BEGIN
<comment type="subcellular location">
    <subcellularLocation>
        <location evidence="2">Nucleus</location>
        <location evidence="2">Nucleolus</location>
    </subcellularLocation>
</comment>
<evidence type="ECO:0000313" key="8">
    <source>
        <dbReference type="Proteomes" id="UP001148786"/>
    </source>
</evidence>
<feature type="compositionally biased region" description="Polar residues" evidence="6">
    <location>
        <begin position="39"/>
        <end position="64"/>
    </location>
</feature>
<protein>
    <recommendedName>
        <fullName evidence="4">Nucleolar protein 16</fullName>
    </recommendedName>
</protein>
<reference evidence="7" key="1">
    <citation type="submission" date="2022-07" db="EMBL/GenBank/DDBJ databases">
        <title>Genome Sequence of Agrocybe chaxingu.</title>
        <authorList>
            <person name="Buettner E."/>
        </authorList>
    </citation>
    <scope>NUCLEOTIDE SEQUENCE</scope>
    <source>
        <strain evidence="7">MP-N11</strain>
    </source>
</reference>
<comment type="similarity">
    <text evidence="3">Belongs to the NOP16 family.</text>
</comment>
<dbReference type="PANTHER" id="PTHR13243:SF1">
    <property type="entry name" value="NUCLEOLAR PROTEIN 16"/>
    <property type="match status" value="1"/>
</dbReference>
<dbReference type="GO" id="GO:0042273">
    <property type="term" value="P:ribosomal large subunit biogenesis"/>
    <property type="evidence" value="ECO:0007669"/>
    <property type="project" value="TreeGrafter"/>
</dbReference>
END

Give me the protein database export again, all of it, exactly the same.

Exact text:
<comment type="subcellular location">
    <subcellularLocation>
        <location evidence="2">Nucleus</location>
        <location evidence="2">Nucleolus</location>
    </subcellularLocation>
</comment>
<evidence type="ECO:0000313" key="8">
    <source>
        <dbReference type="Proteomes" id="UP001148786"/>
    </source>
</evidence>
<feature type="compositionally biased region" description="Polar residues" evidence="6">
    <location>
        <begin position="39"/>
        <end position="64"/>
    </location>
</feature>
<protein>
    <recommendedName>
        <fullName evidence="4">Nucleolar protein 16</fullName>
    </recommendedName>
</protein>
<reference evidence="7" key="1">
    <citation type="submission" date="2022-07" db="EMBL/GenBank/DDBJ databases">
        <title>Genome Sequence of Agrocybe chaxingu.</title>
        <authorList>
            <person name="Buettner E."/>
        </authorList>
    </citation>
    <scope>NUCLEOTIDE SEQUENCE</scope>
    <source>
        <strain evidence="7">MP-N11</strain>
    </source>
</reference>
<comment type="similarity">
    <text evidence="3">Belongs to the NOP16 family.</text>
</comment>
<dbReference type="PANTHER" id="PTHR13243:SF1">
    <property type="entry name" value="NUCLEOLAR PROTEIN 16"/>
    <property type="match status" value="1"/>
</dbReference>
<dbReference type="GO" id="GO:0042273">
    <property type="term" value="P:ribosomal large subunit biogenesis"/>
    <property type="evidence" value="ECO:0007669"/>
    <property type="project" value="TreeGrafter"/>
</dbReference>